• As of 2017, electric cars make up only 0.2 percent of all the light passenger vehicles in the world.View Source
  • Consumer demand for electric vehicles is low, but Democrat run cities have attempted show demand for electric vehicles by ordering 10 billion dollars-worth with taxpayer money.View Source
  • The federal government has tried to increase demand for electric vehicles by offering up to $7,500 in tax credits.View Source
  • Georgia offered its residents a $5,000 tax credit for electric vehicles in addition to the $7,500 federal credit. When the subsidy went away, Georgia went from 17% of all US sales to 2%.View Source
  • California, which accounted for more than half of the US’s electric car sales in 2016, requires that automaker's sell a certain percentage of Zero Emission Vehicles.View Source
  • China is considering the same approach nationwide, requiring that 8% of automakers’ sales be electric vehicles.View Source
  • As a penalty for an emissions cheating scandal, Volkswagen was forced to “invest” 2 billion dollars into electric vehicle technology.View Source

Tesla is an example of a successful electric car company, right? Actually, it’s only doing well because it’s heavily subsidized.  

  • Tesla is heavily subsidized by environmental credits and tax credits for drivers.View Source
  • A report by Edmunds concluded that ending subsidies on electric cars would likely kill the electric vehicle market.View Source
  • WATCH: Lauren Fix on the Cost of New Fuel Economy StandardsView Source

The U.S. has a far lower selection of cars than it could have. The reason: overly stringent government regulation.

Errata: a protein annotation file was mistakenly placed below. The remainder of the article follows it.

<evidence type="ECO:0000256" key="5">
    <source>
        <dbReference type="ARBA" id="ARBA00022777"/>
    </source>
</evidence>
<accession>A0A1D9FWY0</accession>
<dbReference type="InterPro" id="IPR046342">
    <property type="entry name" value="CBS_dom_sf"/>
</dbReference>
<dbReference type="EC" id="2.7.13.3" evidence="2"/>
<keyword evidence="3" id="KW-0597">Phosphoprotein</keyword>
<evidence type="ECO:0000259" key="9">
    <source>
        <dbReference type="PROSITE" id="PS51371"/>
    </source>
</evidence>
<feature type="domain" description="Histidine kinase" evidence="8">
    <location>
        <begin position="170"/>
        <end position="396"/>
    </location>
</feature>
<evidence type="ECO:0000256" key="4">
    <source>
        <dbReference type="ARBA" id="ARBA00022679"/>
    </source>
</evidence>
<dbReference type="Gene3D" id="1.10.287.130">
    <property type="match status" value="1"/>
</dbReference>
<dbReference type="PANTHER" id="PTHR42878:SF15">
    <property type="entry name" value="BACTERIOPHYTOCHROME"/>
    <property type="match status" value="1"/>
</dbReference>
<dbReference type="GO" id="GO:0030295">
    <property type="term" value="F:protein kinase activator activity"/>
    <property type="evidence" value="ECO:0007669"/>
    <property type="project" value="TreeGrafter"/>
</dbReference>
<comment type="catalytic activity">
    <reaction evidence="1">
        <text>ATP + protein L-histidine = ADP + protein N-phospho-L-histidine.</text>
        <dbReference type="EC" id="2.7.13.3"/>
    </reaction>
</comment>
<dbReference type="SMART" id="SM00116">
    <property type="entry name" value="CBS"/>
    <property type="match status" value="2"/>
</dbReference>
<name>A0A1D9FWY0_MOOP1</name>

• The U.S. has a low selection of cars compared to the rest of the world. The culprit: regulation. Cars must pass extensive crash test and emission standards in the US, even if they are considered safe by much of the world.View Source
  • Why are so many modern cars designed similarly? Because of pedestrian protection regulations.View Source
  • Trying to import cars, even low-volume collector cars, from other countries is difficult and is subject to arbitrary laws, such as a 25-year age minimum.View Source

Why are new cars so overpriced? Because of over-regulation. The new regulations imposed under Obama cost automakers $8.5 billion.

  • Obama’s new regulations are estimated to have cost automakers $8.5 billion.View Source
  • In 2009, the Obama administration sought to dramatically increase CAFE requirements. These Obama-era standards make cars more expensive—around $4,000 per new vehicle. This prices millions of middle-class families out of the new car market.View Source
  • WATCH: Lauren Fix on the Cost of New Fuel Economy StandardsView Source

Despite government efforts, Americans are driving cars—especially SUVs and trucks—more than ever. 

  • Americans drove more than ever in 2016.View Source
  • Americans bought more than 10 million trucks and SUVs in 2016.View Source
  • Although the government continues to invest heavily in public transport, Americans would rather drive. The amount of trips taken on public transport from 1980 to 2012 fell about 20% while driving increased the same amount.View Source
  • This increase in driving comes despite government efforts to discourage the use of cars. For example, in Arlington, Virginia, a suburb of DC, encourages people to adopt a “car-free diet” and live in one of the county’s “urban villages.”View Source
  • Seattle plans to “aggressively” discourage driving by limiting parking spots, even though cars are “an unavoidable part of work and life for most people,” according to the Seattle Times.View Source
  • A 2017 bill before the city council in DC would force employers to pay workers who didn’t take cars to work.View Source
  • Former Boston Mayor Tom Menino once declared, “the car is no longer king” before banning all cars in a popular downtown shopping district.View Source

We may be witnessing the death of America’s car culture.

And it’s not dying of old age.

People are still buying lots of cars. But there’s been a concerted push by government bureaucrats and environmentalists to transform car ownership from a source of pride to a source of guilt.